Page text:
Friday, July 30, 2010

It was as if the earth was bleached each evening and spun dry. Each dawn found less richness and color in the world, the sun’s rays a little dimmer, less warming; the roiling clouds darker, more menacing. In the kennel, the dogs` growls had become whimpers, as if they knew what was to come, something greater than their ferocity. The barn cats seldom ventured from the back stalls; in fact the man realized that he hadn’t seen any cats outside in days. Until the darkness he was greeted at the kitchen door each morning by many of the cats who seemed to be hoping for an early start to breakfast.

Tuesday, July 13, 2010


……the only way to work on perfection is in the form of an objective work that is fully under your control and is perfectible in some real ways. Either you eat up yourself or others around you, trying for perfection, or you objectify that imperfection in a work, on which you then unleash your creative powers. In this sense, some kind of objective creativity is the only answer man has to the problem of life. In this way, he satisfies nature, which asks that he live and act objectively as a vital animal plunging into the world; but he also satisfies his own distinctive human nature because he plunges in on his own symbolic terms and not as a reflex of the world as given to mere physical sense experience. He takes in the world, makes a total problem out of it, and then gives a fashioned, human answer to that problem. This, as Goethe saw in Faust, is the highest that man can achieve.

{Ernest Becker, “The Denial of Death”, page 185.}

Freud also saw the value of creativity in the individual’s struggle to defend himself against being overwhelmed by his knowledge of his mortality. He believed that all of man`s defenses arise from that most primal defense, that of pure repression. Be they hysterical, intellectual, obsessive, compulsive, depressive, etc. postures, man must limit his conscious knowledge of his mortality by restricting his lived experience to a safe existence shared by the vast majority of his common man. Yet Freud, perhaps influenced by his single-minded devotion to his life project, understood sublimation, the ability to cathect neurotic energy into creativity, as the one defensive posture that seemed to have no life-diminishing properties.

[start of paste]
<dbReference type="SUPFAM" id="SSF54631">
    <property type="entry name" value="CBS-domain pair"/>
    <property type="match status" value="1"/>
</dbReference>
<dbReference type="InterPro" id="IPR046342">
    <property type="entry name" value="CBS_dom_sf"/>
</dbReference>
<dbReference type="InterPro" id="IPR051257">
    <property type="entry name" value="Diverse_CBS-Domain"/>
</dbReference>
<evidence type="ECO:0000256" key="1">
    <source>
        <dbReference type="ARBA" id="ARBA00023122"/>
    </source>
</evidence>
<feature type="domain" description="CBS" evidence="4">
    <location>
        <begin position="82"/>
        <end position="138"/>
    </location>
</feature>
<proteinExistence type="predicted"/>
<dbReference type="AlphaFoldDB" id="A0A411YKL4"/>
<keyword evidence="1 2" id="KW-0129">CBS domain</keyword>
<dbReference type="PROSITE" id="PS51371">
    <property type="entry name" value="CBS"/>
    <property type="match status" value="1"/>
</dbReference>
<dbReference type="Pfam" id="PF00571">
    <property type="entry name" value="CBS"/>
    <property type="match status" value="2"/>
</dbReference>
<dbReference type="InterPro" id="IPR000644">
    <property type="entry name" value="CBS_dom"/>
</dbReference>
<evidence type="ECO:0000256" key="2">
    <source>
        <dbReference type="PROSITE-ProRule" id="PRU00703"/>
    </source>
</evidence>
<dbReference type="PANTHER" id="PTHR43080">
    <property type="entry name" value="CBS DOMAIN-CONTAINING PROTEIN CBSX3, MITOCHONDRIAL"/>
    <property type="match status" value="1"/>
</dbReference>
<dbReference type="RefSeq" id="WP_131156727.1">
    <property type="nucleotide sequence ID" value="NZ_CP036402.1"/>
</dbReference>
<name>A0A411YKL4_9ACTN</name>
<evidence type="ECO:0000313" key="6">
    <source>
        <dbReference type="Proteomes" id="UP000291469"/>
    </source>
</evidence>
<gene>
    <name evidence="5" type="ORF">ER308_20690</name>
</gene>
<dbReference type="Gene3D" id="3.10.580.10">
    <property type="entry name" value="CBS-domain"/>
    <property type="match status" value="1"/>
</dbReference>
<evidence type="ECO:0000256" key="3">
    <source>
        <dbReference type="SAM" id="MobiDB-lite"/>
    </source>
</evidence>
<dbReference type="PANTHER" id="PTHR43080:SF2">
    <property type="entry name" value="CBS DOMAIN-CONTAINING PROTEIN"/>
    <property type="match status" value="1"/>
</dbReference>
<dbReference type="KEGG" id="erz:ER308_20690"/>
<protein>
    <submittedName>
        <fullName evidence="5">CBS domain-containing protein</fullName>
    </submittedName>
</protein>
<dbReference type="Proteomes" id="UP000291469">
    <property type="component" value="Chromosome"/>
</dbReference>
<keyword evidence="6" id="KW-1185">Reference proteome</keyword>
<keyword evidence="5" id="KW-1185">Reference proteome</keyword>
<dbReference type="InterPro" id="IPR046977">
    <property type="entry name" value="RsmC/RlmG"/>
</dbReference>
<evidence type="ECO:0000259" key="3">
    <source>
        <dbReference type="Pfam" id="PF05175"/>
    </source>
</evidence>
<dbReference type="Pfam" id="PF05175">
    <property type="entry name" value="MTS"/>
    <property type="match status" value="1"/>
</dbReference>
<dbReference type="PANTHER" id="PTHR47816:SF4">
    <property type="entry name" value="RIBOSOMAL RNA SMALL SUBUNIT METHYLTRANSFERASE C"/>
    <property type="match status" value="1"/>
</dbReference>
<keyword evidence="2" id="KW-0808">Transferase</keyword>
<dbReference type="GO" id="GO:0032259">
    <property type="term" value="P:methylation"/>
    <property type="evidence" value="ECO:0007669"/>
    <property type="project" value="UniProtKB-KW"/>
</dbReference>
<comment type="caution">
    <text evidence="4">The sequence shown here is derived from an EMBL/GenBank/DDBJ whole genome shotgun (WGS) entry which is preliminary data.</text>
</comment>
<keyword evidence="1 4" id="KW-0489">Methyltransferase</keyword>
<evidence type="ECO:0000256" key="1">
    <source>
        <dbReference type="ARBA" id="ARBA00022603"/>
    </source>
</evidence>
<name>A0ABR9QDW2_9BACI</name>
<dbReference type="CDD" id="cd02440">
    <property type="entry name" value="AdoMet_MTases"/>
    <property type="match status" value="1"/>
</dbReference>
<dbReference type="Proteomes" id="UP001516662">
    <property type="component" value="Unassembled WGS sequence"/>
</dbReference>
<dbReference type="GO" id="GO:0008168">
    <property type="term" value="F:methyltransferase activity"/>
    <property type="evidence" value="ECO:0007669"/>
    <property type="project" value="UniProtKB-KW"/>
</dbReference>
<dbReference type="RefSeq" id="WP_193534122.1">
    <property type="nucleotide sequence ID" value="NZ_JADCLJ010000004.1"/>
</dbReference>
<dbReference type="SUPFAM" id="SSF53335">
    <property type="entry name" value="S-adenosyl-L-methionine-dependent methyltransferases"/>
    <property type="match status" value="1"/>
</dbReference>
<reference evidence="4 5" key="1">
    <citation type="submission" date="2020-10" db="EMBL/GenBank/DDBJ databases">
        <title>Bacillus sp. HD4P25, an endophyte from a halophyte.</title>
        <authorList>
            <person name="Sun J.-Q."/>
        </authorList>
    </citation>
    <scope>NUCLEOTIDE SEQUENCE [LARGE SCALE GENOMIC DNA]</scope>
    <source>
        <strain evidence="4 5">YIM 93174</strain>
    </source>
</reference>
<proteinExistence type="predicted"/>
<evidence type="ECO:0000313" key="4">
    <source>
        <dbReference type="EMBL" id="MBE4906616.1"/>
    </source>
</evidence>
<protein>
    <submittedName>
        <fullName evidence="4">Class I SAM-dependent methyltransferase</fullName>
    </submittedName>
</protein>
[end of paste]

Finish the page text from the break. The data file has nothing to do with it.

Unfortunately, I believe, that very creative process that allows man to live a less “neurotic” life comes with a terrible burden. The very striving to leave something of value behind, to outlive us, brings into clearer focus the dilemma of our mortality. As the Artist, in Rank’s sense, attempts to create, he becomes terrified at his temerity in doing what is God`s work. It is here that many artists shrink from their creative urges, and fall back on their more neurotic defenses in order to shield themselves. Some others bow to their lack of courage through psychotic breaks with reality.

I`ve always found it interesting that Freud and Jung had such terrible panic attacks when approaching Rome. Yet neither man seemed able to relate their terror to the symbology of Rome as the seat of a major religion. Because of his devotion and single-mindedness to psychoanalysis, Freud seemed unable to reach a personal resolution with nature and its Creator. Even Jung, who always relied on God, could still faint away with the burden of life.

For me, what ultimately resolves the terror inherent in sublimation for many artists is their understanding of their place in the Creator’s plan. As Becker describes the insight of Rank and Kierkegaard in regards to creativity and immortality, ……”one should not stop and circumscribe his life with beyonds that are near at hand, or a bit further out, or created by oneself. One should reach for the highest beyond of religion; man should cultivate the passivity of renunciation to the highest powers no matter how difficult it is. Anything less is less than full development, even if it seems like weakness and compromise to the best thinkers”………. {Becker, op cit, page 174.}

Thursday, July 08, 2010

Two Creeps!

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